Synthetic freshwater buffered with 10 mM HEPES (5) was supplemented with formate, acetate, propionate, succinate, citrate, α-ketoglutarate, and pyruvate (200 μM each; all Na+ salts); an amino acid mixture containing all 20 amino acids (200 μM each); Tween 80 (0.001% [vol/vol]); and glucose (40 μM) (10). Aliquots of 200 μl of growth medium were dispensed into sterile 96-well polystyrene microtiter plates (Corning Inc., Corning, N.Y.). The wells were inoculated by employing the MicroDrop AutoDrop microdispenser system version 5.50 (MicroDrop GmbH, Norderstedt, Germany), which generates very small droplets of 170-pl volume in a reproducible manner. The number of bacterial cells per droplet was calculated from the total cell count and the known volume of individual droplets. Based on previous determination of the average culturability of the bacterioplankton in the different lakes (as done by MPN analyses), each well was inoculated with a number of droplets so that it statistically received 0.5 viable cells. This procedure resulted in a large number of positive wells containing highly enriched or pure cultures (9). On each microtiter plate, 12 wells were left without inoculation and served as a control for contamination during manipulation of the cultures. However, contamination of these control wells was never observed. A total of 420 individual growth tests (wells) for each sample were inoculated. In parallel, MPN series were performed in microtiter plates as described by Bruns et al. (9). After 6 weeks of incubation at 15°C, growth was monitored by turbidimetry.
Growth rates of selected isolates were determined in synthetic freshwater media supplemented with peptone or yeast extract at 5, 1, 0.1, 0.01, and 0.001% (wt/vol) at a temperature of 15°C. Growth was followed by measurement of the optical density at 580 nm.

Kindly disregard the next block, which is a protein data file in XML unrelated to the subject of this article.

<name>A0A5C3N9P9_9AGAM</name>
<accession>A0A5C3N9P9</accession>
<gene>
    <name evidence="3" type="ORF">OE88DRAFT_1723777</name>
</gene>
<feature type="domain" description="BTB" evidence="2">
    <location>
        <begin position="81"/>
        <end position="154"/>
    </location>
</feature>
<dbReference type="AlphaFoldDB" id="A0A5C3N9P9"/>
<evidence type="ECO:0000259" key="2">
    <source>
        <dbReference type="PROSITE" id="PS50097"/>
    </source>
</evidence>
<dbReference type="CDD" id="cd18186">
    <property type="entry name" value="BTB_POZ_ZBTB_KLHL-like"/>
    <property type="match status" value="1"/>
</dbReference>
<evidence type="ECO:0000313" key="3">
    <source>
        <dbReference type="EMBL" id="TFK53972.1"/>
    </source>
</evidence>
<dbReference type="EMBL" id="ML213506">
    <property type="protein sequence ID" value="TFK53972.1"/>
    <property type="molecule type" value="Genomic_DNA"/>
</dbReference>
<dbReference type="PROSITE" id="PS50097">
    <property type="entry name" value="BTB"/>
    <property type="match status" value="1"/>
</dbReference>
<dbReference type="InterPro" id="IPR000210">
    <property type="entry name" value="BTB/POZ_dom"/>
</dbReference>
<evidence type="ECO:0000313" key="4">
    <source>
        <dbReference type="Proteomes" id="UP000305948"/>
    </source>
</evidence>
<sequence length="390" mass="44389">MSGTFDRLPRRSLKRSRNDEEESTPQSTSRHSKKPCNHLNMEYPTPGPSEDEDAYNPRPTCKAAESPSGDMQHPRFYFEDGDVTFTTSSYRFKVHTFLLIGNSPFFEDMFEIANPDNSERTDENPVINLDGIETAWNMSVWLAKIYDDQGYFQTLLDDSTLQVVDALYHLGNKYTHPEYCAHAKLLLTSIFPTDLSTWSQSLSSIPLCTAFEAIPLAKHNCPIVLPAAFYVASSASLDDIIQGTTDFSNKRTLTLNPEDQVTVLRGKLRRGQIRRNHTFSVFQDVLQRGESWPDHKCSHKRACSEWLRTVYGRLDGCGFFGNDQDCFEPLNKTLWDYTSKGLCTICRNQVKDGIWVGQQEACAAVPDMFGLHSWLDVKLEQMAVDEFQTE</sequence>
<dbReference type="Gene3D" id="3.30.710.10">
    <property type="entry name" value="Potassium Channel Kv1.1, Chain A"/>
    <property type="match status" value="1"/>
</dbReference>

Bacterial cultures in microtiter plates were harvested by centrifugation at 15,000 × g for 20 min at a temperature of 4°C. Cell pellets were lysed by six freeze-thaw cycles (each cycle consisting of an incubation for 3 min at −80°C and an incubation for 3 min at 100°C). Aliquots of 0.2 μl of the resulting crude extracts were directly used for PCR amplifications of 16S rRNA gene fragments.
Natural lake water samples were extracted using a modification of the protocol of Fuhrman et al. (19). One liter of sample was filtered through 47-mm, 0.1-μm-pore-diameter isopore polycarbonate membrane filters (Millipore, Eschborn, Germany). The filters were cut in 5-mm strips with a sterile scalpel on a sterile petri dish, and the strips were transferred to sterile 12-ml polypropylene tubes. After the addition of 4 ml of STE buffer (10 mM Tris-HCl [pH 8.0], 1 mM EDTA, 100 mM NaCl) and 0.1 volume of 10% (wt/vol) sodium dodecyl sulfate (SDS), the filters were boiled for 10 min in a water bath. The liquid phase was transferred to a fresh polypropylene tube, and the filters were washed with 2 ml of TE buffer (10 mM Tris-HCl, 1 mM EDTA [pH 8.0]). Both liquid phases were combined and extracted with 4 ml of phenol-chloroform-isoamyl alcohol (25:24:1), followed by a chloroform extraction. After centrifugation at 5,000 × g for 10 min for phase separation, the water phase was transferred to a Centricon-50 dialysis filtration unit (Millipore), and the DNA was purified further by washing it with 2 ml TE buffer according to the instructions of the manufacturer. DNA was recovered by standard ethanol precipitation and resuspended in 50 μl of 10mM Tris-HCl, pH 8.0. DNA concentrations were determined with the fluorescent dye PicoGreen (Molecular Probes, Eugene, Oreg.).
After determining the phylogenetic affiliation of the isolated bacteria, a set of PCR primer pairs were selected targeting each of the major phylogenetic groups present in the culture collection (Table (Table1).1). The PCR products generated were sufficiently short (430 to 700 base pairs) (Table (Table2)2) to be separated in the subsequent DGGE (40).